When Sebastian appealed her termination, she gave every indication to us that she’d go to the proverbial wall to expose the elements of which she claimed to have first-hand knowledge demonstrating that LSPRB’s operations were riddled with corruption and underhanded dealings.  She gave every indication that LSPRB could expect to spend a fortune in legal fees opposing her appeal and a likely subsequent lawsuit against LSPRB.  That prompted us to, in a previous feature, supply the following brief video demonstrating the LSPRB members lamenting its legal fees pertaining to Sebastian’s appeal and mixing in a little humor from the days of Pink!  Here’s a repeat of that brief video:

One minute video of LSPRB’s lamenting of $16,000 in legal fees to late April of 2019 for the Sebastian’s appeal of her termination.

Let’s now take a moment to present a table outlining every major event entailing the Sebastain terminations and appeals thereof and incorporate the documentation provided to us by the Louisiana Department of State Civil Service pursuant to our public records request:

Date or Time FrameEvent Transpiring [bracket followed by a number indicates document highlights presented beneath table].
November 7, 2018Sebastian is told she needs to undergo counseling. [1]
November 13, 2018Sebastian is ordered to undergo drug testing. [2]
November 13, 2018The venue for Sebastian's drug test is changed from on-site to off-site.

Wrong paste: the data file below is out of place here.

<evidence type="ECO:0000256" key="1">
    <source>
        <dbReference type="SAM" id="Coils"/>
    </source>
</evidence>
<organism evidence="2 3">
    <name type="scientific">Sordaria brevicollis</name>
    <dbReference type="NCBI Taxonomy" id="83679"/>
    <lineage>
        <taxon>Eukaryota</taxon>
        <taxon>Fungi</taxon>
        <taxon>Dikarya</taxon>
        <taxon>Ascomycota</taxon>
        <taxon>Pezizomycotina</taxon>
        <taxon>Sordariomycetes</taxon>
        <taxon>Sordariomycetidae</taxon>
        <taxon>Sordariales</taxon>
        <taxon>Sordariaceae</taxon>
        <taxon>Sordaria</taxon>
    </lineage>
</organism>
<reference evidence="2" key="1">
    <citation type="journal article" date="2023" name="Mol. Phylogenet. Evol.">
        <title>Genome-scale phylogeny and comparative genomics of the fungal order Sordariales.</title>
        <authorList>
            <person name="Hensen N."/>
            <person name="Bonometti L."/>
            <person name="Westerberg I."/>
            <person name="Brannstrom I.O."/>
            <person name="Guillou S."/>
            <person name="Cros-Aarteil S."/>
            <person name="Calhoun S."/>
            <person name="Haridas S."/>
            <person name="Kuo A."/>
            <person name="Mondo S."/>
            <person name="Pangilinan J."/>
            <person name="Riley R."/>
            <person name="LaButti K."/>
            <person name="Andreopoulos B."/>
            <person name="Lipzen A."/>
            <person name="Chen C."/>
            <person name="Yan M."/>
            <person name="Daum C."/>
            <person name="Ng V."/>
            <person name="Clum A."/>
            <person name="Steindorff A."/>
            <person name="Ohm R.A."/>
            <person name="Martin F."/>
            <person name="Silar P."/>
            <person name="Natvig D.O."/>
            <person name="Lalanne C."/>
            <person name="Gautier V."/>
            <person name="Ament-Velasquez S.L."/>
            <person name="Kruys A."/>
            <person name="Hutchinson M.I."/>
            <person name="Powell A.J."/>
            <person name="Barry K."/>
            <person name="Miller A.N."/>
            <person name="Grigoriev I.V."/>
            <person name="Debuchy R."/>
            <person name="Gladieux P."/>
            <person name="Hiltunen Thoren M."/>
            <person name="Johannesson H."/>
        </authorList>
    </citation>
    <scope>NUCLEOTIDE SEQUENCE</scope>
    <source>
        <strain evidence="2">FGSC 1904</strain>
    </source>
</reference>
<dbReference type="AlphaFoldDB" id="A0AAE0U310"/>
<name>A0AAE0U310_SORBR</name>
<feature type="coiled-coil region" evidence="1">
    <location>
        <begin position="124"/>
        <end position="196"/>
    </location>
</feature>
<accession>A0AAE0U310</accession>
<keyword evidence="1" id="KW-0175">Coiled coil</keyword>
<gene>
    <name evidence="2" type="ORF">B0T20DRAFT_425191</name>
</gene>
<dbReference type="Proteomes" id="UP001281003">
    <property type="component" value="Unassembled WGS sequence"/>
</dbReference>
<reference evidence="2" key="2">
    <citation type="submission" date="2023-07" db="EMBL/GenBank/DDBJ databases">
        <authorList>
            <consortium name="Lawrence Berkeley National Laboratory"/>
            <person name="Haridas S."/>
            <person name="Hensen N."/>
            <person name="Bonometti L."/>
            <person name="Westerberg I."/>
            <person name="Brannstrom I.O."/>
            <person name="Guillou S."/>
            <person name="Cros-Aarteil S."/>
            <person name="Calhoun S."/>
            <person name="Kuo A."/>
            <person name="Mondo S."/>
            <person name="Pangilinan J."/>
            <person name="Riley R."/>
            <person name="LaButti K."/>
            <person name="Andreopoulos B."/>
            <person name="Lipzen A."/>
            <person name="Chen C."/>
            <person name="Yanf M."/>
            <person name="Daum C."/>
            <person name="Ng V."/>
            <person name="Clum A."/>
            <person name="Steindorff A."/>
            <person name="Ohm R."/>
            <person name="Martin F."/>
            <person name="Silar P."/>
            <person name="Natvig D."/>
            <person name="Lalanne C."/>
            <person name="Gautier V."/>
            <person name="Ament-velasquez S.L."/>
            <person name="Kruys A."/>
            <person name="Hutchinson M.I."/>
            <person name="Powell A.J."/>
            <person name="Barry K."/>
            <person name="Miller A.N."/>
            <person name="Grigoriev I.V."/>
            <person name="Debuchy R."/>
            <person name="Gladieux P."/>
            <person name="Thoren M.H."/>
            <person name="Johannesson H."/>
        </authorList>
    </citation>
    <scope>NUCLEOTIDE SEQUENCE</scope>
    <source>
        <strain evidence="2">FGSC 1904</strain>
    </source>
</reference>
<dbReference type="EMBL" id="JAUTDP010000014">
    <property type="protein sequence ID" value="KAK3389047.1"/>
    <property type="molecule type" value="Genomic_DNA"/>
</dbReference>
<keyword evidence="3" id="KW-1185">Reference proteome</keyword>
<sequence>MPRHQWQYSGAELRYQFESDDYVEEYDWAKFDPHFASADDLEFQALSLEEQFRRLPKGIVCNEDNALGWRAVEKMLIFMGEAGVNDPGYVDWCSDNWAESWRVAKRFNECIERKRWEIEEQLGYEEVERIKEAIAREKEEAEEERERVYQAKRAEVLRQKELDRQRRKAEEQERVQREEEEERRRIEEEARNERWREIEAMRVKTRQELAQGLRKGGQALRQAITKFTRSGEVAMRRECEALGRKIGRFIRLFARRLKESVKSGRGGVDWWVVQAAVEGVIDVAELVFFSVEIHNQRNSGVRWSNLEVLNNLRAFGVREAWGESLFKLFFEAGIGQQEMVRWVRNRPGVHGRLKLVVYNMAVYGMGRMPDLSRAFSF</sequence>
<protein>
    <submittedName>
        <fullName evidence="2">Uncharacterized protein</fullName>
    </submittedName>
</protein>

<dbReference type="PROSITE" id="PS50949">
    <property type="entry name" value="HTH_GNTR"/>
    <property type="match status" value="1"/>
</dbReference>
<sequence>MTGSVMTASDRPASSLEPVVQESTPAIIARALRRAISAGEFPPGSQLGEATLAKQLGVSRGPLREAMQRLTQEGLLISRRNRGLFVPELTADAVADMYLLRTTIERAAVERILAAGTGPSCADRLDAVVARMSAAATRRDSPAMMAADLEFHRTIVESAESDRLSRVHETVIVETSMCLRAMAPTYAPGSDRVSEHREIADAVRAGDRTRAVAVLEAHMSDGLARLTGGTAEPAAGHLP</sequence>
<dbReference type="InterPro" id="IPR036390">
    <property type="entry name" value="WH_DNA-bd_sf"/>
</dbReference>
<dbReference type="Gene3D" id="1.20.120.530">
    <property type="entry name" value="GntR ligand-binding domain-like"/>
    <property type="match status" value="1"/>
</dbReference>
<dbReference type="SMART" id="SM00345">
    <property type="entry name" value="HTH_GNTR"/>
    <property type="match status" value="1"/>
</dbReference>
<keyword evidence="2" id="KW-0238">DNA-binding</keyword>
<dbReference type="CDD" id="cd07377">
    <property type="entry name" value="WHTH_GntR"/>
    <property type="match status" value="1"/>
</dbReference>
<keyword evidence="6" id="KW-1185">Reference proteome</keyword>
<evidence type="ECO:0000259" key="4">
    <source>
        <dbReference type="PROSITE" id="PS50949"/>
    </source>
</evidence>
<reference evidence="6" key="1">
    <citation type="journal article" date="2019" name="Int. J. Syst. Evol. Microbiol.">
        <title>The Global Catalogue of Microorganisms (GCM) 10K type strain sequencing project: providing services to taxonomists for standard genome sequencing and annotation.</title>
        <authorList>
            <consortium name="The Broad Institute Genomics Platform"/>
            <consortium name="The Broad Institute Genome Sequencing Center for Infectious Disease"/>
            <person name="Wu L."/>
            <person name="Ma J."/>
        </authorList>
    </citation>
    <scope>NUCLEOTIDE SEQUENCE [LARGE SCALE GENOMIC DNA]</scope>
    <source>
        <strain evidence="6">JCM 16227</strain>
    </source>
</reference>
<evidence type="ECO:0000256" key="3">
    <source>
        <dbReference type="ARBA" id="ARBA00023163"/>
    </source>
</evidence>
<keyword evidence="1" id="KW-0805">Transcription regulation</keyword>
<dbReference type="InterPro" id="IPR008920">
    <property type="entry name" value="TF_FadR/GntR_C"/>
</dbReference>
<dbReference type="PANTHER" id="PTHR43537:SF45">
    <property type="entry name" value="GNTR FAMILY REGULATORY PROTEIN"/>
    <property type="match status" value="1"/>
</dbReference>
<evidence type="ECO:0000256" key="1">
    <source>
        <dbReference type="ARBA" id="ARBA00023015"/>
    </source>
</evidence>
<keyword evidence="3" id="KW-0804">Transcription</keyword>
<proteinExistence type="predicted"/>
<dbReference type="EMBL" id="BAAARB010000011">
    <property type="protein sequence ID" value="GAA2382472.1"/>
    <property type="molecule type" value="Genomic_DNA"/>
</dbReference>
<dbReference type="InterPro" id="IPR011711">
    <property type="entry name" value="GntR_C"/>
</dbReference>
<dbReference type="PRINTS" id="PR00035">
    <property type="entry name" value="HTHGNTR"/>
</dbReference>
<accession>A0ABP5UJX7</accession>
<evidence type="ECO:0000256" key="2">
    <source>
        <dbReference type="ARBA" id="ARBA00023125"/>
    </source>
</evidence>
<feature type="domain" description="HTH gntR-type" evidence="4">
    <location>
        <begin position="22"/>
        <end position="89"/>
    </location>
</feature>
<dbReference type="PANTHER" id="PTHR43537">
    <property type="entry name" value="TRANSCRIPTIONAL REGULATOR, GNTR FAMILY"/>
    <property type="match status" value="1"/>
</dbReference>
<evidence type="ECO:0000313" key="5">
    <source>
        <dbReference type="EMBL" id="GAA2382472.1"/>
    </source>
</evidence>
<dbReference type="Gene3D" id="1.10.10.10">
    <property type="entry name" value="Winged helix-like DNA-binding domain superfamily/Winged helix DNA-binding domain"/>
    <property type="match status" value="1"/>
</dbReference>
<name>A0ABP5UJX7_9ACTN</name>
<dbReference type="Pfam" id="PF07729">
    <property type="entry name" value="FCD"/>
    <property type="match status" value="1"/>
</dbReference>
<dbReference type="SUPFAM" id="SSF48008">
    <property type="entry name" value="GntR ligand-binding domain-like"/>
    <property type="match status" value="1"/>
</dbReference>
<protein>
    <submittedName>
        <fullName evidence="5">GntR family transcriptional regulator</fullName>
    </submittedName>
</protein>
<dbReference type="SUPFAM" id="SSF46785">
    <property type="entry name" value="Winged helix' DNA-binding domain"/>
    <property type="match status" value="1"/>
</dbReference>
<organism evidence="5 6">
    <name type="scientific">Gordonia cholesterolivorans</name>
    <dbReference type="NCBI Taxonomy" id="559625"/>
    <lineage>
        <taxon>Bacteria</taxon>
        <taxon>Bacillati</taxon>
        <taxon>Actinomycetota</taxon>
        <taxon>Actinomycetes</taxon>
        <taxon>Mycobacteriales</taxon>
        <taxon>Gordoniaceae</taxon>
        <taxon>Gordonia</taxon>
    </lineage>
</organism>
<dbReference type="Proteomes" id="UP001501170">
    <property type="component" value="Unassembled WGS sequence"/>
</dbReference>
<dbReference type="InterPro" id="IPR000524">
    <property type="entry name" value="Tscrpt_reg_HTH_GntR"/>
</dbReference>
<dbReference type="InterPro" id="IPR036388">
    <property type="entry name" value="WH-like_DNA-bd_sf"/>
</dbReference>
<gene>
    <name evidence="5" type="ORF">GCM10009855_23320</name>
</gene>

December 10, 2018Sebastian receives disciplinary letter of termination with a final page offering her the option to sign a voluntary letter of resignation. [3]
December 28, 2018Sebastian receives termination letter informing her that her employment will be terminated effective January 7, 2019. [4]
January 7, 2019Sebastian's employment with the LSPRB ends at 4:30 p.m.
January 18, 2019Sebastian files notice with Louisiana Civil Service of her intent to appeal her termination. [5]
February 26, 2019LSPRB rescinds its termination of Sebastian.
March 11, 2019Sebastian returns to work at LSPRB, only to be informed she will do so under constant guard by a DPS officer and will be provided with zero access to office computers, office phones, or other office equipment. She is also hand-delivered a second notice of proposed termination. This letter contained far more specificity and supporting detail and documentation.
March 22, 2019LSPRB acknowledges Sebastian's response to its 3/11/19 letter of proposed termination and provides notification of minor corrections contained therein.